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Almost five months in, and I find myself having a bit of an existential crisis with my blog. I have fallen into many traps – the trap of feeling like my blog needs to make money, the trap of feeling like my blog will never make money, the trap of feeling like I need to change my niche so that it will make money, the trap of comparing my blog to other blogs, the trap of cranking out content and starting to think of it as a chore, the trap of not being “efficient” or “effective” with promotion and learning, and so much more. I think these are traps that many people fall into as bloggers.
When I started this blog, I set out with the idea of sharing the things I’m most passionate about – travel, teaching, writing, and living life fully. And I don’t necessarily feel like I’ve failed at that, but I do feel like I’m failing at practicing what I preach, so to speak. I’ve been so focused on creating blog content three times a week that I’ve barely touched my novel revisions all summer. I only wrote a whopping 321 words on my next novel project during Camp NaNoWriMo over the whole month of July, and I’ve spent most of my summer weekdays in my pajamas sitting at my husband’s computer in our bedroom writing and promo-ing when I have a perfectly beautiful office with a window downstairs (that currently needs a good cleaning/organizing), and a perfectly good new laptop that I could take anywhere with free wifi. I also feel like I’ve strayed from my voice, from my love of wordplay and description, similes and metaphors, and storytelling.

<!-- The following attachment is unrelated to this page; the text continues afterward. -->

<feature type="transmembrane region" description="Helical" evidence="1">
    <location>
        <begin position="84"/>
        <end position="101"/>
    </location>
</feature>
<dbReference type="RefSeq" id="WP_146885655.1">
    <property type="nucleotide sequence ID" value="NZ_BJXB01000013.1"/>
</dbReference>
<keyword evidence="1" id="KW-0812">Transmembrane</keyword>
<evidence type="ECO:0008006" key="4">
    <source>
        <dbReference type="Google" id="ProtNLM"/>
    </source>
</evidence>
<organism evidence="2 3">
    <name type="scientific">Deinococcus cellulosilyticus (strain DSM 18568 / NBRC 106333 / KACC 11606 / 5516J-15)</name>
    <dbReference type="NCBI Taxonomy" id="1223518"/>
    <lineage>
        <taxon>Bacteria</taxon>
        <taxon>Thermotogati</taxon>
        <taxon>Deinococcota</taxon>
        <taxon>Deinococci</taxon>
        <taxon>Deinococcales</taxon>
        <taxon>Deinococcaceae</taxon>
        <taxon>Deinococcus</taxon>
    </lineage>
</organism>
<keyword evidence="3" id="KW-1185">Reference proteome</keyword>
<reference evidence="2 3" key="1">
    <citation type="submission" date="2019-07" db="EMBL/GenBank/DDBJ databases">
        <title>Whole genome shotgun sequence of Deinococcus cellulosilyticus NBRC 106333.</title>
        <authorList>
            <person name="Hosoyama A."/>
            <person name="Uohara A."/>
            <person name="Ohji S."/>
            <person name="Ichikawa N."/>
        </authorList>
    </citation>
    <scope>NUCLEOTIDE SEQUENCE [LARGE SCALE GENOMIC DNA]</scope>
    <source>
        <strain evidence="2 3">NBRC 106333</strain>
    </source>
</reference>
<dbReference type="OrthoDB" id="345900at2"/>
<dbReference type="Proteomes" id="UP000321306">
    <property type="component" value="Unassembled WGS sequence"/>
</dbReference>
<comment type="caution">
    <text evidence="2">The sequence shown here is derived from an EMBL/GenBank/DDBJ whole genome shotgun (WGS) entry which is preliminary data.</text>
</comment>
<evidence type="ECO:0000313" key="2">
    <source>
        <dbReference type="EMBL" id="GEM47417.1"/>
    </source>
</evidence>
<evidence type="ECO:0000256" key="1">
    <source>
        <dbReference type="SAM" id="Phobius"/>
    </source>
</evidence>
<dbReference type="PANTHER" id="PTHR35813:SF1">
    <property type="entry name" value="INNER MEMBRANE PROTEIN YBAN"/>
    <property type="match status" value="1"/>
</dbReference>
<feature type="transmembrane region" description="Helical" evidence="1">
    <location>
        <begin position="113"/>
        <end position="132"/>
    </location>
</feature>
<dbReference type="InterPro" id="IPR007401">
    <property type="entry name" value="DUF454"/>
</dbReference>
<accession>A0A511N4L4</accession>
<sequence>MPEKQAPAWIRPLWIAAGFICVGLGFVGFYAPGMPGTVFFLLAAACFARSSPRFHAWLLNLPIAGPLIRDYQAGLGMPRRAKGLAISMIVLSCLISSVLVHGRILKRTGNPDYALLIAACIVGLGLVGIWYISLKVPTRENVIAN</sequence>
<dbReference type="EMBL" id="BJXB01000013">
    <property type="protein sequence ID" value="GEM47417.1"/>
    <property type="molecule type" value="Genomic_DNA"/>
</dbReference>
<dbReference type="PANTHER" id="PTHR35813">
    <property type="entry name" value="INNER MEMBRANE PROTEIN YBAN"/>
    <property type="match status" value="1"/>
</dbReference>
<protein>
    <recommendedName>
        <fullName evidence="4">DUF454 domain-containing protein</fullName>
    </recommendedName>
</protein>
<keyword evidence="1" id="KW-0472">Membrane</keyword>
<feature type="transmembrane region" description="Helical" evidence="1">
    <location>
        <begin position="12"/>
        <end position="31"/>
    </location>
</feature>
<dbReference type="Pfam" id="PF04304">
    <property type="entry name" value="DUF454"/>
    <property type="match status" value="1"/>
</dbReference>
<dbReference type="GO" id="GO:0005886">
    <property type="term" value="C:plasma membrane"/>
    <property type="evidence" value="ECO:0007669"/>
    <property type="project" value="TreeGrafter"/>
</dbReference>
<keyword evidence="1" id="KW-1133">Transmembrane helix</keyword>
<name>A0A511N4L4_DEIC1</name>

And I have no excuse – no kids and very few work obligations since the later part of May. Basically, I feel like I’m in a rut, I’m feeling some self-doubt and some dissatisfaction, and with the next semester fast approaching, I’m worried about how I’ll find the time to do it all: blog, and teach, and cook, and promo, and grade essays, and keep the house up, etc . So I’ve made a decision. I’ve decided to…
No, I’m not going to quit. But I am going to take some of the pressure off. I’m going to stress less about posting new content 3 times a week, and I’m going to focus more on the writing itself, and I’ll probably get more personal, more real, and share more of myself in the process. I’m going to get out of the house and work out in the world while I can, make the most of August, strive to live creatively. I hope you’ll bear with me during this time as I stretch out my fingers and toes and see how far I can reach, and while I figure out just what, exactly, I want the focus of this blog to be and how to balance it with writing and teaching.
And speaking of writing, a very important part of it is reading. It is a part, I’m ashamed to admit, that I’ve been neglecting way too much for way too long. I need that to change. So, to start things off, today I want to share my 5 favorite books. I’m looking forward to this list changing and expanding as I strive to read more in the coming months.
5 Friday Favorites ~ Books Edition